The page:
The main question was: Does the constitution give Congress the authority to establish such a requirement? The court examined two provisions under which Congress could claim this authority: the power to collect taxes and to regulate commerce between states. Both are found in Article 1, Section 8 of the Constitution.
The first clause, about taxes, seems relatively straightforward: “The Congress shall have power to lay and collect taxes, duties, imposts and excises, to pay the debts and provide for the common defense and general welfare of the United States; but all duties, imposts and excises shall be uniform throughout the United States…”
The third clause, known as the Commerce Clause, gives Congress the authority to “regulate commerce … among the several states.” Essentially this gets to the debate over the balance of power between federal and state government, as Cornell’s Legal Information Institute explains.
In its June 2012 decision, the Supreme Court determined that the Commerce Clause did not provide legal justification for compelling Americans to buy a minimum level of health insurance or else face a financial penalty.
“The individual mandate… does not regulate existing commercial activity. It instead compels individuals to become active in commerce by purchasing a product, on the ground that their failure to do so affects interstate commerce,” the ruling read. “Construing the Commerce Clause to permit Congress to regulate individuals precisely because they are doing nothing would open a new and potentially vast domain to congressional authority.”
However, the court upheld the individual mandate, but for a different reason: it argued that the financial penalty amounted to a tax and thus fell within the bounds of Congress's constitutional authority.
"In this case … it is reasonable to construe what Congress has done as increasing taxes on those who have a certain amount of income, but choose to go without health insurance. Such legislation is within Congress’s power to tax," the ruling read.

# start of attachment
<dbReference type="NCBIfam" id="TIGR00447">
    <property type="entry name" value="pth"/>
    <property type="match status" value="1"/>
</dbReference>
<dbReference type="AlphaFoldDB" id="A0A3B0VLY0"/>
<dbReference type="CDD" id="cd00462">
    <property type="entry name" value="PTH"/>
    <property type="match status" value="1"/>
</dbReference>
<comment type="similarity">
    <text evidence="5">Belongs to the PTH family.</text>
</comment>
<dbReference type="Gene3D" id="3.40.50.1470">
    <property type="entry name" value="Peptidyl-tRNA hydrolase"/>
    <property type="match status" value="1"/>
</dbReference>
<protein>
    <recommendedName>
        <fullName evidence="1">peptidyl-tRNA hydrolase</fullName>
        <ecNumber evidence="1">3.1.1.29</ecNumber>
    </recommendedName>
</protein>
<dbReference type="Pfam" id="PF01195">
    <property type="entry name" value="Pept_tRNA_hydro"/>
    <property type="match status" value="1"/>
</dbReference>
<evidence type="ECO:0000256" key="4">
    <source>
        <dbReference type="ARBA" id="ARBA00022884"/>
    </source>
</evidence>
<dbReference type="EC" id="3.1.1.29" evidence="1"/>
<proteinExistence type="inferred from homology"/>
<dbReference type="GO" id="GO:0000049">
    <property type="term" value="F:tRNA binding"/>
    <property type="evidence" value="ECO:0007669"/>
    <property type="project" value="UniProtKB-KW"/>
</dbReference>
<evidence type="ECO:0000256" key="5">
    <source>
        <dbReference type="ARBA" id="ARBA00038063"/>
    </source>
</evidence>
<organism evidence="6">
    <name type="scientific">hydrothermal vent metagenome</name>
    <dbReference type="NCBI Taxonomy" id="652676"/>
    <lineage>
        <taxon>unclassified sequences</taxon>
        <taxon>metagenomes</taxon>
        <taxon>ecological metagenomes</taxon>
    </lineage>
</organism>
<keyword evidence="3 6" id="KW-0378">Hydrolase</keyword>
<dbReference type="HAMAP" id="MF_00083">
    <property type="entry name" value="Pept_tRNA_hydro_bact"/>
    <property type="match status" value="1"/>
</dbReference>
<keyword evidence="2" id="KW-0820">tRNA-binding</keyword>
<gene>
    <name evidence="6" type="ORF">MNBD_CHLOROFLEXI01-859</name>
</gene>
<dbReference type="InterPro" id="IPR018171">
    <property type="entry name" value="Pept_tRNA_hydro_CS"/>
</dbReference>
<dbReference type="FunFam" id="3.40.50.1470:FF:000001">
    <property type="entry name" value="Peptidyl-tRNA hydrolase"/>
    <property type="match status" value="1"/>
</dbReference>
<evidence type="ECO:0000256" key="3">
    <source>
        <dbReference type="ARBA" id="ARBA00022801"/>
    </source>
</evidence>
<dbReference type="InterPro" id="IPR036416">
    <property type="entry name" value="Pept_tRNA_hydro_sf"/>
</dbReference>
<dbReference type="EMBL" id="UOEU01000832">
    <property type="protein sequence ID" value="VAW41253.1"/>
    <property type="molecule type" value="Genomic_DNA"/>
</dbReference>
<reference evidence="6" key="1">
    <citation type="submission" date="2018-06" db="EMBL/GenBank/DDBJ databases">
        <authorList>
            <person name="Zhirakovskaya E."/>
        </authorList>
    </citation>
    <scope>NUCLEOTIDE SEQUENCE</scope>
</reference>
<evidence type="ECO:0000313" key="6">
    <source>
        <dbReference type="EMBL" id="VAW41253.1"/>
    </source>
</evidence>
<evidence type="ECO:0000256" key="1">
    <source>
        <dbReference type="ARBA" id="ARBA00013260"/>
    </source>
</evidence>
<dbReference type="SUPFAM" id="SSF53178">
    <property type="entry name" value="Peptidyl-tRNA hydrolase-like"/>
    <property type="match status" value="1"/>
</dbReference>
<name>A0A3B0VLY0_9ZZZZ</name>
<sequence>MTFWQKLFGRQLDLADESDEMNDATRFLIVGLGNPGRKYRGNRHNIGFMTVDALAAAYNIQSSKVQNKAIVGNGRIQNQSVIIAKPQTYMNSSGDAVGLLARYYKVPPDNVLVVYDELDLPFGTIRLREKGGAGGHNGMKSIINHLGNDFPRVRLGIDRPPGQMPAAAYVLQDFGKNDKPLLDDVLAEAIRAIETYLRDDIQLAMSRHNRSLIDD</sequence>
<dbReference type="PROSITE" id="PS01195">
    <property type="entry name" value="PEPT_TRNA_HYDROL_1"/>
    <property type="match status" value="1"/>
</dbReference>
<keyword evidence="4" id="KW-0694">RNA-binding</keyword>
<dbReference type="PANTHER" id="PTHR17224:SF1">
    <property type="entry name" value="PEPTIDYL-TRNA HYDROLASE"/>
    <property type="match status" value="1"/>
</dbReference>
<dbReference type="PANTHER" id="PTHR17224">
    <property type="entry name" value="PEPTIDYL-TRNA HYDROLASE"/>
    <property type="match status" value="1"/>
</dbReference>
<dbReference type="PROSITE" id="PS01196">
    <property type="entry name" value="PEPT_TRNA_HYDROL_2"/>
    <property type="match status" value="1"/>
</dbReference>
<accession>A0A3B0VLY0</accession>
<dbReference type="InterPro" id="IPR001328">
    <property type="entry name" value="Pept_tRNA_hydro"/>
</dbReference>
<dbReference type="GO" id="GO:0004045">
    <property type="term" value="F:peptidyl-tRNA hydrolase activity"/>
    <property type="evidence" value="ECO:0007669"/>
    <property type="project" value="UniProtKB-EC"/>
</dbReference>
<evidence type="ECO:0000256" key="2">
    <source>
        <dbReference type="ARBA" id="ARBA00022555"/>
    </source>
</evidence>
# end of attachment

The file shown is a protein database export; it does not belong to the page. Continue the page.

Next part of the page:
Subsequent Supreme Court cases challenged other aspects of the law, including whether it violates the religious liberty of employers opposed to providing contraception.
(Editor's note: This section was corrected to clarify the court's decision on the individual mandate.)
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THE CANDIDATES: Where they stand on health care
We encourage you to contact the Monitor on Twitter @csm_politics or by email firstname.lastname@example.org if you can improve our chart!
Sources: the Jill Stein campaign, the Hillary Clinton campaign website, Reuters, MSNBC, the Donald Trump campaign website, ProCon.org, Fox News, Donald Trump's Twitter account, Politico, ISideWith.com, Ballotpedia, CNN
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ENGAGE: Living Room Conversations and AllSides.com
Look at health care from different perspectives and discuss with people who agree and disagree with you.
- Why some people use the term "Affordable Care Act" while others say "Obamacare."
- Do we have "health freedom"? Are "big pharma" and "big health" getting in the way?
- Let's discuss health care with friends and family, even when we disagree - here's how.
- Dig deeper into health care with these policy proposals and news coverage from the left, center and right.
- Discuss health care in the classroom following this lesson plan that reflects and respects different perspectives.
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QUIZZES & LISTS
After surviving a shaky legislative birth, significant public opposition, and legal challenges that went all the way to the US Supreme Court, President Obama’s signature achievement, comprehensive health-care reform, went into effect in 2014. How well do you know the reform law and the underlying issues?
The program is complex and its benefits are difficult to reduce to a sound bite. So several advocacy groups ditched traditional messaging and created attention-getting, even wacky marketing campaigns in the hopes of generating social media buzz and getting more young adults to sign up for insurance. Here are some of the stranger pro- and anti-Obamacare ads targeting Millennials.
The rollout was so rushed that, even after the launch, the site's computer code still had placeholder language, tech experts say. The site also did not have the capacity to handle the flood of visitors it received, making it operate slowly and crash often. Here are five questions about what happened after the launch on October 1, 2013.